[SYDNEY] The Australian and New Zealand dollars ran into profit-taking on Monday as sharp weekly gains left the currencies ripe for a small correction.
Investors were also cautious ahead of Tuesday's Reserve Bank of Australia meeting.
The Australian dollar fell 0.6 per cent to US$0.7326 on the day, having met stiff resistance at a one-month peak of US$0.7393. Support was found around US$0.7220.
It was still holding hefty gains, having shot up 1.9 per cent on Friday, its largest one-day gain in 12 months. The rise came after a disappointing US nonfarm payrolls report prompted investors to scale back the chance of a hike in US interest rates this month.
An ensuing rally in US Treasury jolted Australian government bond futures. The 10-year contract exploded to an all-time high of 97.8550. It last gained 5.5 ticks to 97.8250.
The three-year bond contract rose five ticks to 98.460, while the 20-year contract added six ticks to 97.2400.
Tuesday's RBA policy meeting weighed on the Aussie, with a Reuters poll finding 49 of 52 economists surveyed seeing the RBA holding at a record low of 1.75 per cent.
Joseph Capurso, a senior strategist at Commonwealth Bank of Australia, said while he expected no forward rate guidance from the RBA, there was a risk the statement could be dovish given recent low wage growth.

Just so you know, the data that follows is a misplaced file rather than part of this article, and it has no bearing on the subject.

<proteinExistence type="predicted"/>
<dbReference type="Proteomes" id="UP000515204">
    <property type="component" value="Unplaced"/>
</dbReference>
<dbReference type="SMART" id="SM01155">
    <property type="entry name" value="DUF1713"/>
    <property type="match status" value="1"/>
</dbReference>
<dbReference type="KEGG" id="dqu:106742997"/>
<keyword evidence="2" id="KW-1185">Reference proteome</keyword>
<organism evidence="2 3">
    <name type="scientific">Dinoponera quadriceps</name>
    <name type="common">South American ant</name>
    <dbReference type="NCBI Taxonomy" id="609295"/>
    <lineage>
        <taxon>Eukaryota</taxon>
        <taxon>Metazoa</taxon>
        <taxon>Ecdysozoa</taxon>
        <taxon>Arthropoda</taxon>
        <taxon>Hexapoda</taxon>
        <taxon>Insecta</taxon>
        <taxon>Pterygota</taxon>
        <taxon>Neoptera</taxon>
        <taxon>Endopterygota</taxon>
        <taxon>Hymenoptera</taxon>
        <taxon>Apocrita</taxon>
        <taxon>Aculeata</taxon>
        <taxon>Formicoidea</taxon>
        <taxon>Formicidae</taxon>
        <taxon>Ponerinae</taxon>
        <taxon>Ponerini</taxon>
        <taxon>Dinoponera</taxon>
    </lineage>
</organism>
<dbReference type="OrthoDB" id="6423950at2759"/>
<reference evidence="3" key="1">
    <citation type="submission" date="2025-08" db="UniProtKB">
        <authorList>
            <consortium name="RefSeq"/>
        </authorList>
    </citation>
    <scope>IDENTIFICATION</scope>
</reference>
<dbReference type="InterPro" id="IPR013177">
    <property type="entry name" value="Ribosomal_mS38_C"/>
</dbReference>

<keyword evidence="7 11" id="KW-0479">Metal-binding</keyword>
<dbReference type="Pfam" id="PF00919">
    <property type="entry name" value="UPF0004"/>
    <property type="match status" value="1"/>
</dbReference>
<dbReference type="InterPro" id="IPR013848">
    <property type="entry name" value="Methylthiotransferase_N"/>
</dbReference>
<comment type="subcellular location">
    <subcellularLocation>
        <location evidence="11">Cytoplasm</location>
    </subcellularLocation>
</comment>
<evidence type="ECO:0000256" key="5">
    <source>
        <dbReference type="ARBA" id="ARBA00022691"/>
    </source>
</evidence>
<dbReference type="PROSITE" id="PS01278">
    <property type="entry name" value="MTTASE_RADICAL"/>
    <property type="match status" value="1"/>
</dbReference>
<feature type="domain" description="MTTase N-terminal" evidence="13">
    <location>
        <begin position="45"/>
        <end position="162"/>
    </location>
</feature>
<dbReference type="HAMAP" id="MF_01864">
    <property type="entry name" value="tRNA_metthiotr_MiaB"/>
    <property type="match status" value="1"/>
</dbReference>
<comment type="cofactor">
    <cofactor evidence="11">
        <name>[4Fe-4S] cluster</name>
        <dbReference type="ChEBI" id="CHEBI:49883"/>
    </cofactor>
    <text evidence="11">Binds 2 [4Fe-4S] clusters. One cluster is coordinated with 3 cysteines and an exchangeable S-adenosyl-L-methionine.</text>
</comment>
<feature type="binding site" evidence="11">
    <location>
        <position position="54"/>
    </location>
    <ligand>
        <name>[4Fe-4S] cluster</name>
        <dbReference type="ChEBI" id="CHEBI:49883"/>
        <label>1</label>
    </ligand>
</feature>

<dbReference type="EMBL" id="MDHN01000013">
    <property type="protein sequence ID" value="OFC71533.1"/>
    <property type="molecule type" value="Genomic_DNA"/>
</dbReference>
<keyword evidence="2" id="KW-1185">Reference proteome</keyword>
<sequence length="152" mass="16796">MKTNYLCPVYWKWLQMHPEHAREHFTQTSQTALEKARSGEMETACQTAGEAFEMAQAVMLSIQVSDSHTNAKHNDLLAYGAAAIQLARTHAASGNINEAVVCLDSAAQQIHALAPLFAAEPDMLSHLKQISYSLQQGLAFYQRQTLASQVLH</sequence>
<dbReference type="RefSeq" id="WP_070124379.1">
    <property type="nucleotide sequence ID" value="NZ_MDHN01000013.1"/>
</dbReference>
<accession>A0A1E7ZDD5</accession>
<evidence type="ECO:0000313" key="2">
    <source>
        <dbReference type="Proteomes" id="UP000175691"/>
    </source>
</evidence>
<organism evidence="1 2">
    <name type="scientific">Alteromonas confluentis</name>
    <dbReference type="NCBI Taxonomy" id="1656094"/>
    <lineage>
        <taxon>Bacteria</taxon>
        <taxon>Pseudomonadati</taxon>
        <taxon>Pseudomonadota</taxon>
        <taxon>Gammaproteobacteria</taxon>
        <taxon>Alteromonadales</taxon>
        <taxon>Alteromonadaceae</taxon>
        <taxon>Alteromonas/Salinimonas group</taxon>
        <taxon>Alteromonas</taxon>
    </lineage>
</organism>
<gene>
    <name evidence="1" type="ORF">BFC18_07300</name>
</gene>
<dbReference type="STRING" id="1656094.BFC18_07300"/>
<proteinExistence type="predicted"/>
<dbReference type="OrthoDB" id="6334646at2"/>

"If that happens, we could see a bit of Aussie selling but not below 72 cents," he said.
The RBA cut rates last month due to alarmingly low inflation. A private-sector gauge of Australian consumer prices fell in May, indicating a lack of inflationary pressure that could keep the door open for another cut in interest rates.
The market will also be scrutinising remarks from Fed Chair Janet Yellen, who is due to speak on the economic outlook and monetary policy at the World Affairs Council of Philadelphia on Monday at 1630 GMT.
Across the Tasman Sea the New Zealand dollar slipped to US$0.6914, from US$0.6956 late on Friday. It briefly touched a one-month peak of US$0.6965 early in the session before giving ground to broad US dollar strength.
The kiwi was a clear outperformer last week when it jumped 3.9 per cent, the largest such gain in five years.
New Zealand's financial markets were closed on Monday for a public holiday.